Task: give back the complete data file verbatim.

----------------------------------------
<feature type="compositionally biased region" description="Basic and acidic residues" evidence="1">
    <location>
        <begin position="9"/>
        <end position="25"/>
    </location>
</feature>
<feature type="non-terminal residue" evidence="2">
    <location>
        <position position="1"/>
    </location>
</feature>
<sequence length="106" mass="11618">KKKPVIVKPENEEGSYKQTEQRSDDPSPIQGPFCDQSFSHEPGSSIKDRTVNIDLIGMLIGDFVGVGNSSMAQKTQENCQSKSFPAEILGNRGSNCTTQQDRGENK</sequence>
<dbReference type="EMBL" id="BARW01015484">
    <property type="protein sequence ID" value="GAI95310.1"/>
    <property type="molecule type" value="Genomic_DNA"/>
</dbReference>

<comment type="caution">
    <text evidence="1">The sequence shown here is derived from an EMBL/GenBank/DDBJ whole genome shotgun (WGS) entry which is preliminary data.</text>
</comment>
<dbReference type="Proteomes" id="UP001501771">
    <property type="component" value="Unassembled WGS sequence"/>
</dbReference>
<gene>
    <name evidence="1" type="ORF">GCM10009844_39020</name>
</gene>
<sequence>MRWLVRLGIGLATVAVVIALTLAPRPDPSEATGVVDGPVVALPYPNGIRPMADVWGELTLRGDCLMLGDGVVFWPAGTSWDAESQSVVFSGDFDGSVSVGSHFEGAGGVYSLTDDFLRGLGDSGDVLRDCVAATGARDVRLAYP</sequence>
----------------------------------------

<feature type="compositionally biased region" description="Basic and acidic residues" evidence="1">
    <location>
        <begin position="9"/>
        <end position="25"/>
    </location>
</feature>
<feature type="non-terminal residue" evidence="2">
    <location>
        <position position="1"/>
    </location>
</feature>
<sequence length="106" mass="11618">KKKPVIVKPENEEGSYKQTEQRSDDPSPIQGPFCDQSFSHEPGSSIKDRTVNIDLIGMLIGDFVGVGNSSMAQKTQENCQSKSFPAEILGNRGSNCTTQQDRGENK</sequence>
<dbReference type="EMBL" id="BARW01015484">
    <property type="protein sequence ID" value="GAI95310.1"/>
    <property type="molecule type" value="Genomic_DNA"/>
</dbReference>

<comment type="caution">
    <text evidence="1">The sequence shown here is derived from an EMBL/GenBank/DDBJ whole genome shotgun (WGS) entry which is preliminary data.</text>
</comment>
<dbReference type="Proteomes" id="UP001501771">
    <property type="component" value="Unassembled WGS sequence"/>
</dbReference>
<gene>
    <name evidence="1" type="ORF">GCM10009844_39020</name>
</gene>
<sequence>MRWLVRLGIGLATVAVVIALTLAPRPDPSEATGVVDGPVVALPYPNGIRPMADVWGELTLRGDCLMLGDGVVFWPAGTSWDAESQSVVFSGDFDGSVSVGSHFEGAGGVYSLTDDFLRGLGDSGDVLRDCVAATGARDVRLAYP</sequence>